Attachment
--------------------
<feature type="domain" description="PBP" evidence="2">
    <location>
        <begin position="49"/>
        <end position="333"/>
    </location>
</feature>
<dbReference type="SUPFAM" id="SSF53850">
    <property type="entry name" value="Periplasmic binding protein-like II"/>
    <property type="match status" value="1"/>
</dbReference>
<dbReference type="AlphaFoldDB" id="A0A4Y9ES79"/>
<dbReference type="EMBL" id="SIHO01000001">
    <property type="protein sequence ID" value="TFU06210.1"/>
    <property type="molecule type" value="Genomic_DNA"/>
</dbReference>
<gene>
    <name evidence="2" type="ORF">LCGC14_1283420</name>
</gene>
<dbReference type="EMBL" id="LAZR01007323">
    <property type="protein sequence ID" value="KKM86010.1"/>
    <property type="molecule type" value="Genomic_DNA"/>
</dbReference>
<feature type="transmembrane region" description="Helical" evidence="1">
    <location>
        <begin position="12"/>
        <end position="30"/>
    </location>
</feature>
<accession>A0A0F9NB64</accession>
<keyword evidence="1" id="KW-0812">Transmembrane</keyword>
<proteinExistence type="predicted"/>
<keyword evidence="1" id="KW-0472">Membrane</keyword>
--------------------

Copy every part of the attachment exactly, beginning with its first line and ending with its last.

<feature type="domain" description="PBP" evidence="2">
    <location>
        <begin position="49"/>
        <end position="333"/>
    </location>
</feature>
<dbReference type="SUPFAM" id="SSF53850">
    <property type="entry name" value="Periplasmic binding protein-like II"/>
    <property type="match status" value="1"/>
</dbReference>
<dbReference type="AlphaFoldDB" id="A0A4Y9ES79"/>
<dbReference type="EMBL" id="SIHO01000001">
    <property type="protein sequence ID" value="TFU06210.1"/>
    <property type="molecule type" value="Genomic_DNA"/>
</dbReference>
<gene>
    <name evidence="2" type="ORF">LCGC14_1283420</name>
</gene>
<dbReference type="EMBL" id="LAZR01007323">
    <property type="protein sequence ID" value="KKM86010.1"/>
    <property type="molecule type" value="Genomic_DNA"/>
</dbReference>
<feature type="transmembrane region" description="Helical" evidence="1">
    <location>
        <begin position="12"/>
        <end position="30"/>
    </location>
</feature>
<accession>A0A0F9NB64</accession>
<keyword evidence="1" id="KW-0812">Transmembrane</keyword>
<proteinExistence type="predicted"/>
<keyword evidence="1" id="KW-0472">Membrane</keyword>